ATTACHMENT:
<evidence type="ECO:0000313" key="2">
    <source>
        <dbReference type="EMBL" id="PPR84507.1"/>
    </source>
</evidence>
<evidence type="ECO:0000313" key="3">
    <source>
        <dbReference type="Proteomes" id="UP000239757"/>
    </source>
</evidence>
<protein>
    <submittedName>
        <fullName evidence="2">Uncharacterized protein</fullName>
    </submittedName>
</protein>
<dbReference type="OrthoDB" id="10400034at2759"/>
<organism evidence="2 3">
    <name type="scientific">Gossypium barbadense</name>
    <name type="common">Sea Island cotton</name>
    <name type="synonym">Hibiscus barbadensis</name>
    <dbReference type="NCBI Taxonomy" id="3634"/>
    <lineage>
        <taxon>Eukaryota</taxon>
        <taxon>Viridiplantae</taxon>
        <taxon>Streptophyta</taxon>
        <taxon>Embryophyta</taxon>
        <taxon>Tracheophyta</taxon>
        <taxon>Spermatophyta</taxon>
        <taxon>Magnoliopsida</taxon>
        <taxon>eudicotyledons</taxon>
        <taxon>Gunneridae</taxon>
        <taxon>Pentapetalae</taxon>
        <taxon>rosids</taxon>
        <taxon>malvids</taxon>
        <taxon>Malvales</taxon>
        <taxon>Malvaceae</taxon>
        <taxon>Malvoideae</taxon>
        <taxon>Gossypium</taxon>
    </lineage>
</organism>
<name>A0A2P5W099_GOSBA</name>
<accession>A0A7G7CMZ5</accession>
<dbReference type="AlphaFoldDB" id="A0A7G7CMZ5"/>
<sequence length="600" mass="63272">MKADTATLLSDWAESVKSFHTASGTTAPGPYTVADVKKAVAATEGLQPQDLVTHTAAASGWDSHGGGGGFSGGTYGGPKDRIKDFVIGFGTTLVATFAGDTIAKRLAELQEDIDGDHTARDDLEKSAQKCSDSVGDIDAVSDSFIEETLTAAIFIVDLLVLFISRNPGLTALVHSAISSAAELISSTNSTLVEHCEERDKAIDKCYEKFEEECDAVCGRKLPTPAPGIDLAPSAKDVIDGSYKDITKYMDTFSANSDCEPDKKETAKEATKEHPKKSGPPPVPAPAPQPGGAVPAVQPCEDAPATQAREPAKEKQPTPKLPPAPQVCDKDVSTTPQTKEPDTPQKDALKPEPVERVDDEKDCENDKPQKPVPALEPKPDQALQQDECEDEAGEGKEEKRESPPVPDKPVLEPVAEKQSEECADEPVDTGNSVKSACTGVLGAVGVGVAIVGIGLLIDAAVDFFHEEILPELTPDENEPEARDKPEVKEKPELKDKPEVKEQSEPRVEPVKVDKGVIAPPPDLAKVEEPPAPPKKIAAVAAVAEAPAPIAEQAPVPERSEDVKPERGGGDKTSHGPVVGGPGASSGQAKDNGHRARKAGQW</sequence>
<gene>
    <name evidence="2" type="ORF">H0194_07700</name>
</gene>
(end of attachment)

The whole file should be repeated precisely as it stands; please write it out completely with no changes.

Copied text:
<evidence type="ECO:0000313" key="2">
    <source>
        <dbReference type="EMBL" id="PPR84507.1"/>
    </source>
</evidence>
<evidence type="ECO:0000313" key="3">
    <source>
        <dbReference type="Proteomes" id="UP000239757"/>
    </source>
</evidence>
<protein>
    <submittedName>
        <fullName evidence="2">Uncharacterized protein</fullName>
    </submittedName>
</protein>
<dbReference type="OrthoDB" id="10400034at2759"/>
<organism evidence="2 3">
    <name type="scientific">Gossypium barbadense</name>
    <name type="common">Sea Island cotton</name>
    <name type="synonym">Hibiscus barbadensis</name>
    <dbReference type="NCBI Taxonomy" id="3634"/>
    <lineage>
        <taxon>Eukaryota</taxon>
        <taxon>Viridiplantae</taxon>
        <taxon>Streptophyta</taxon>
        <taxon>Embryophyta</taxon>
        <taxon>Tracheophyta</taxon>
        <taxon>Spermatophyta</taxon>
        <taxon>Magnoliopsida</taxon>
        <taxon>eudicotyledons</taxon>
        <taxon>Gunneridae</taxon>
        <taxon>Pentapetalae</taxon>
        <taxon>rosids</taxon>
        <taxon>malvids</taxon>
        <taxon>Malvales</taxon>
        <taxon>Malvaceae</taxon>
        <taxon>Malvoideae</taxon>
        <taxon>Gossypium</taxon>
    </lineage>
</organism>
<name>A0A2P5W099_GOSBA</name>
<accession>A0A7G7CMZ5</accession>
<dbReference type="AlphaFoldDB" id="A0A7G7CMZ5"/>
<sequence length="600" mass="63272">MKADTATLLSDWAESVKSFHTASGTTAPGPYTVADVKKAVAATEGLQPQDLVTHTAAASGWDSHGGGGGFSGGTYGGPKDRIKDFVIGFGTTLVATFAGDTIAKRLAELQEDIDGDHTARDDLEKSAQKCSDSVGDIDAVSDSFIEETLTAAIFIVDLLVLFISRNPGLTALVHSAISSAAELISSTNSTLVEHCEERDKAIDKCYEKFEEECDAVCGRKLPTPAPGIDLAPSAKDVIDGSYKDITKYMDTFSANSDCEPDKKETAKEATKEHPKKSGPPPVPAPAPQPGGAVPAVQPCEDAPATQAREPAKEKQPTPKLPPAPQVCDKDVSTTPQTKEPDTPQKDALKPEPVERVDDEKDCENDKPQKPVPALEPKPDQALQQDECEDEAGEGKEEKRESPPVPDKPVLEPVAEKQSEECADEPVDTGNSVKSACTGVLGAVGVGVAIVGIGLLIDAAVDFFHEEILPELTPDENEPEARDKPEVKEKPELKDKPEVKEQSEPRVEPVKVDKGVIAPPPDLAKVEEPPAPPKKIAAVAAVAEAPAPIAEQAPVPERSEDVKPERGGGDKTSHGPVVGGPGASSGQAKDNGHRARKAGQW</sequence>
<gene>
    <name evidence="2" type="ORF">H0194_07700</name>
</gene>